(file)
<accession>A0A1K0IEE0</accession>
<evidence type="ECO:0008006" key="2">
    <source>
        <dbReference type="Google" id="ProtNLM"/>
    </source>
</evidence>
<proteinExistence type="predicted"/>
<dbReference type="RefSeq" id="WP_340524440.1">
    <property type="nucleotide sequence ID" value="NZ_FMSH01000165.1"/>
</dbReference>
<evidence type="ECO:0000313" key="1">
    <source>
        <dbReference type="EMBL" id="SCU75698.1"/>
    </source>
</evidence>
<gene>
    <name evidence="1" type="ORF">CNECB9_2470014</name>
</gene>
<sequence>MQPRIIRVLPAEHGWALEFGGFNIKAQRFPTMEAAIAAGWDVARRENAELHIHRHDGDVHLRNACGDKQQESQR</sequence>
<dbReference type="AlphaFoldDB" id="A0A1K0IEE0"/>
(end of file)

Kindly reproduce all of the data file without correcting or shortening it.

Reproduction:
<accession>A0A1K0IEE0</accession>
<evidence type="ECO:0008006" key="2">
    <source>
        <dbReference type="Google" id="ProtNLM"/>
    </source>
</evidence>
<proteinExistence type="predicted"/>
<dbReference type="RefSeq" id="WP_340524440.1">
    <property type="nucleotide sequence ID" value="NZ_FMSH01000165.1"/>
</dbReference>
<evidence type="ECO:0000313" key="1">
    <source>
        <dbReference type="EMBL" id="SCU75698.1"/>
    </source>
</evidence>
<gene>
    <name evidence="1" type="ORF">CNECB9_2470014</name>
</gene>
<sequence>MQPRIIRVLPAEHGWALEFGGFNIKAQRFPTMEAAIAAGWDVARRENAELHIHRHDGDVHLRNACGDKQQESQR</sequence>
<dbReference type="AlphaFoldDB" id="A0A1K0IEE0"/>